For leaders of communities across the state, if not the country, the main outlines of a study of Baton Rouge city-parish employees’ pay structure is familiar: Public employees tend to make lower salaries, but get generous benefit packages that help to make up the difference.
What’s wrong with the way it’s always been? Things are different, and government has not been as quick to adjust to new realities as has the private sector.
For one thing, the idea of launching a career as a city worker and staying for 30 years to retirement is out of sync with the rapidly changing workforce in the United States. That, too, is a familiar argument for anyone who has been involved in local government, whether in Louisiana or elsewhere.
“Research predicts that employees are no longer going to work for an organization with the intent of staying for even 10 years, much less 25 years or more,” the Baton Rouge consultants’ report stated. “Any adjustment to the city-parish compensation structure must consider this change in employee values as the city-parish works to attract and retain a multigenerational workforce.”
Virtually the same sentence could be written in a report in New Orleans, Lafayette or indeed in many other cities in the country.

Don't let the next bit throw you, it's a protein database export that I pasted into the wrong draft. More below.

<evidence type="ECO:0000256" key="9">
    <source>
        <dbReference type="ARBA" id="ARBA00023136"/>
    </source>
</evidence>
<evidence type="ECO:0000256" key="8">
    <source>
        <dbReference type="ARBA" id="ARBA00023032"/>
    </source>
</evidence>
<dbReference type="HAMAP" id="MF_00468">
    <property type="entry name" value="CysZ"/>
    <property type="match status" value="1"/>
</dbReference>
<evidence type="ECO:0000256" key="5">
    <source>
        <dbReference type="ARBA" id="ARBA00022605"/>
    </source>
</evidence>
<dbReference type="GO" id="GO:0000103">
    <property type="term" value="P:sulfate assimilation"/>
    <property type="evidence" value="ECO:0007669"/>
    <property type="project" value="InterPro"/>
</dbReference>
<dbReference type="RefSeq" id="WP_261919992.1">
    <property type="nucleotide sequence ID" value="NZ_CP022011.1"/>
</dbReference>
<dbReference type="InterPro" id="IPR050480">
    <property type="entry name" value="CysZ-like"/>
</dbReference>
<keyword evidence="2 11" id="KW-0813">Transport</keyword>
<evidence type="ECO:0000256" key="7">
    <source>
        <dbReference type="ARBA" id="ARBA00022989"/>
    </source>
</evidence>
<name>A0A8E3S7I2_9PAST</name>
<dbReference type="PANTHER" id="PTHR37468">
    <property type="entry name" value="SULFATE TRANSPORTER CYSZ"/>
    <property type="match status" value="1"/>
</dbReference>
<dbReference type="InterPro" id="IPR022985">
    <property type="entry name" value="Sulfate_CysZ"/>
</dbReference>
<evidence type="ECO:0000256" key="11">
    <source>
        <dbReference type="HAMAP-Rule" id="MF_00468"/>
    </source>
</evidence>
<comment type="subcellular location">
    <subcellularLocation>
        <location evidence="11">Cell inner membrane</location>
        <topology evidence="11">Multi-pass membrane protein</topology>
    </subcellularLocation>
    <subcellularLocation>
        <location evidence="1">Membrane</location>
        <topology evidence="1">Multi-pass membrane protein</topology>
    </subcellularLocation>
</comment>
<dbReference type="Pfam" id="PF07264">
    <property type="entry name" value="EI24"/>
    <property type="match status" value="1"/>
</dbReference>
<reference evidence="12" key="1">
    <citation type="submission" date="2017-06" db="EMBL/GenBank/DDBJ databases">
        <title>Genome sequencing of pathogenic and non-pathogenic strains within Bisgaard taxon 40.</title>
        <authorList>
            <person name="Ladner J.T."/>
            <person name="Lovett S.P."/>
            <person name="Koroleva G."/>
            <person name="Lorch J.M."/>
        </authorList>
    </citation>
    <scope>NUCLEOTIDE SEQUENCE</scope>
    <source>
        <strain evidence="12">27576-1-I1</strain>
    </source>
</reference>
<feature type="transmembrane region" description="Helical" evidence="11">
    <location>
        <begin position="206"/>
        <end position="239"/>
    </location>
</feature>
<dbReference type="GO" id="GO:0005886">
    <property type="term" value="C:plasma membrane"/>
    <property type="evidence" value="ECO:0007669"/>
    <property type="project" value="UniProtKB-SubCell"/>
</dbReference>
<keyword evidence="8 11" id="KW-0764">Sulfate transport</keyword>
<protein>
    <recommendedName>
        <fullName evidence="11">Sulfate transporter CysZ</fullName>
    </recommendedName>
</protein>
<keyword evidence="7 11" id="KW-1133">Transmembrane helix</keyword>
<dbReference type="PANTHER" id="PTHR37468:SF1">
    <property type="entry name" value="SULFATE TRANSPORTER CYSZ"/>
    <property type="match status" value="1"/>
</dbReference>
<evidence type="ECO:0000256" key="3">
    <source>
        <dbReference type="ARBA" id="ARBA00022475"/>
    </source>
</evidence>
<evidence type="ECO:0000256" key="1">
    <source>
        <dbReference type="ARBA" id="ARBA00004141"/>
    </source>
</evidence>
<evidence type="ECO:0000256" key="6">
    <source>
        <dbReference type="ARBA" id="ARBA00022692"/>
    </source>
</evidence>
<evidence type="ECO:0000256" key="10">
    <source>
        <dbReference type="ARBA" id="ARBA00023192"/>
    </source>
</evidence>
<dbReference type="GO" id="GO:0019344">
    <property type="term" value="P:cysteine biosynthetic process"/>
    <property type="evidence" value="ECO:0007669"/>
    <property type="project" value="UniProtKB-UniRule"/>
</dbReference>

We agree with Baton Rouge’s top administrator, William Daniel: “Employees can no longer wait 20 years to get 50 percent of their total compensation,” he said, responding to the new report. “No one thinks that’s a good model.”
Not exactly, though. Many people have built their lives around the existing model, so change can be wrenching.
The long-term costs of benefits is an issue, too.
These problems would be easier to fix politically if they were easier to fix in terms of math: One example is Louisiana’s retirement systems, which have a serious liability going forward.
A lot of the reason for the problem is that politicians of years ago decided that putting up the cash for the retirement systems was less important than other priorities. As any investor knows, even solid investment returns cannot make up for persistent failure to invest enough on the front end.
And, as New Orleans has found in wrestling with early retirements for public-safety workers, it is politically difficult to bring the actuarial tables into line with workers’ expectations.
We hope the Baton Rouge report kicks off a thoughtful discussion of how employee compensation is handled in city-parish government. It is a discussion that many other communities need to have, too.